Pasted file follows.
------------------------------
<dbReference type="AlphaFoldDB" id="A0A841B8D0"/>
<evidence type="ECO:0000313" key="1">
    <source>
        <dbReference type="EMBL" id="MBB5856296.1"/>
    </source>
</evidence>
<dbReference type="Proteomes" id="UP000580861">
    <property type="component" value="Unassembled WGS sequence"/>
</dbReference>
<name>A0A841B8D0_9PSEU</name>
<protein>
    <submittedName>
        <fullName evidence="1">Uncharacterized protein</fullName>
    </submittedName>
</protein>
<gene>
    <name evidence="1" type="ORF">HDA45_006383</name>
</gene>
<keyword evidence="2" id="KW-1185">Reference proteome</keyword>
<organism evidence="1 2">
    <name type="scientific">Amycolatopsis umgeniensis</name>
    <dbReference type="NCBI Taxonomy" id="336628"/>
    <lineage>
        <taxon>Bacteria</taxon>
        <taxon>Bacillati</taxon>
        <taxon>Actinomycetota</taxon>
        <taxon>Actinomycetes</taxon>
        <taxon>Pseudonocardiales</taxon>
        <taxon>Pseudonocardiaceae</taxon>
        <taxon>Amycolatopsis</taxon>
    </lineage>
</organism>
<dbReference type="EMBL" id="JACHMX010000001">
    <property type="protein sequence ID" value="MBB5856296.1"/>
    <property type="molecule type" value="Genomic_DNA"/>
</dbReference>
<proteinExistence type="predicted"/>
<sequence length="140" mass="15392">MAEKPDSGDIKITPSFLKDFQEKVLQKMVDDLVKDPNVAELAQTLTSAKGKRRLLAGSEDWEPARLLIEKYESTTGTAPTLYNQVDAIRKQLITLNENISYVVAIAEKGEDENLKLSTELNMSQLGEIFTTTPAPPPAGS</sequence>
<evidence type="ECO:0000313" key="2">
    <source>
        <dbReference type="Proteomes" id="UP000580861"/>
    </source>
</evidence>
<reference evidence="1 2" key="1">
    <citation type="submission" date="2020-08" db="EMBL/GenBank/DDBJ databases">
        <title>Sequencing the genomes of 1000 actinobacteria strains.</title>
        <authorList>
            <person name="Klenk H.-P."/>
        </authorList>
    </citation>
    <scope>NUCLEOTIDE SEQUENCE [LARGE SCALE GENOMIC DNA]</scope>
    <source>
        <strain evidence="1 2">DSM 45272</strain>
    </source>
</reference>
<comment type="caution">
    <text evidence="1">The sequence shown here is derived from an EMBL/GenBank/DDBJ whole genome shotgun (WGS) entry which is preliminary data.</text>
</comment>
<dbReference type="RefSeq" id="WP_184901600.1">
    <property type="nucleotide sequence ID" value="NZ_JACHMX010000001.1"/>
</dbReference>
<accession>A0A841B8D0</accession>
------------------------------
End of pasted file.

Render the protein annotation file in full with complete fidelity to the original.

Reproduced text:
<dbReference type="AlphaFoldDB" id="A0A841B8D0"/>
<evidence type="ECO:0000313" key="1">
    <source>
        <dbReference type="EMBL" id="MBB5856296.1"/>
    </source>
</evidence>
<dbReference type="Proteomes" id="UP000580861">
    <property type="component" value="Unassembled WGS sequence"/>
</dbReference>
<name>A0A841B8D0_9PSEU</name>
<protein>
    <submittedName>
        <fullName evidence="1">Uncharacterized protein</fullName>
    </submittedName>
</protein>
<gene>
    <name evidence="1" type="ORF">HDA45_006383</name>
</gene>
<keyword evidence="2" id="KW-1185">Reference proteome</keyword>
<organism evidence="1 2">
    <name type="scientific">Amycolatopsis umgeniensis</name>
    <dbReference type="NCBI Taxonomy" id="336628"/>
    <lineage>
        <taxon>Bacteria</taxon>
        <taxon>Bacillati</taxon>
        <taxon>Actinomycetota</taxon>
        <taxon>Actinomycetes</taxon>
        <taxon>Pseudonocardiales</taxon>
        <taxon>Pseudonocardiaceae</taxon>
        <taxon>Amycolatopsis</taxon>
    </lineage>
</organism>
<dbReference type="EMBL" id="JACHMX010000001">
    <property type="protein sequence ID" value="MBB5856296.1"/>
    <property type="molecule type" value="Genomic_DNA"/>
</dbReference>
<proteinExistence type="predicted"/>
<sequence length="140" mass="15392">MAEKPDSGDIKITPSFLKDFQEKVLQKMVDDLVKDPNVAELAQTLTSAKGKRRLLAGSEDWEPARLLIEKYESTTGTAPTLYNQVDAIRKQLITLNENISYVVAIAEKGEDENLKLSTELNMSQLGEIFTTTPAPPPAGS</sequence>
<evidence type="ECO:0000313" key="2">
    <source>
        <dbReference type="Proteomes" id="UP000580861"/>
    </source>
</evidence>
<reference evidence="1 2" key="1">
    <citation type="submission" date="2020-08" db="EMBL/GenBank/DDBJ databases">
        <title>Sequencing the genomes of 1000 actinobacteria strains.</title>
        <authorList>
            <person name="Klenk H.-P."/>
        </authorList>
    </citation>
    <scope>NUCLEOTIDE SEQUENCE [LARGE SCALE GENOMIC DNA]</scope>
    <source>
        <strain evidence="1 2">DSM 45272</strain>
    </source>
</reference>
<comment type="caution">
    <text evidence="1">The sequence shown here is derived from an EMBL/GenBank/DDBJ whole genome shotgun (WGS) entry which is preliminary data.</text>
</comment>
<dbReference type="RefSeq" id="WP_184901600.1">
    <property type="nucleotide sequence ID" value="NZ_JACHMX010000001.1"/>
</dbReference>
<accession>A0A841B8D0</accession>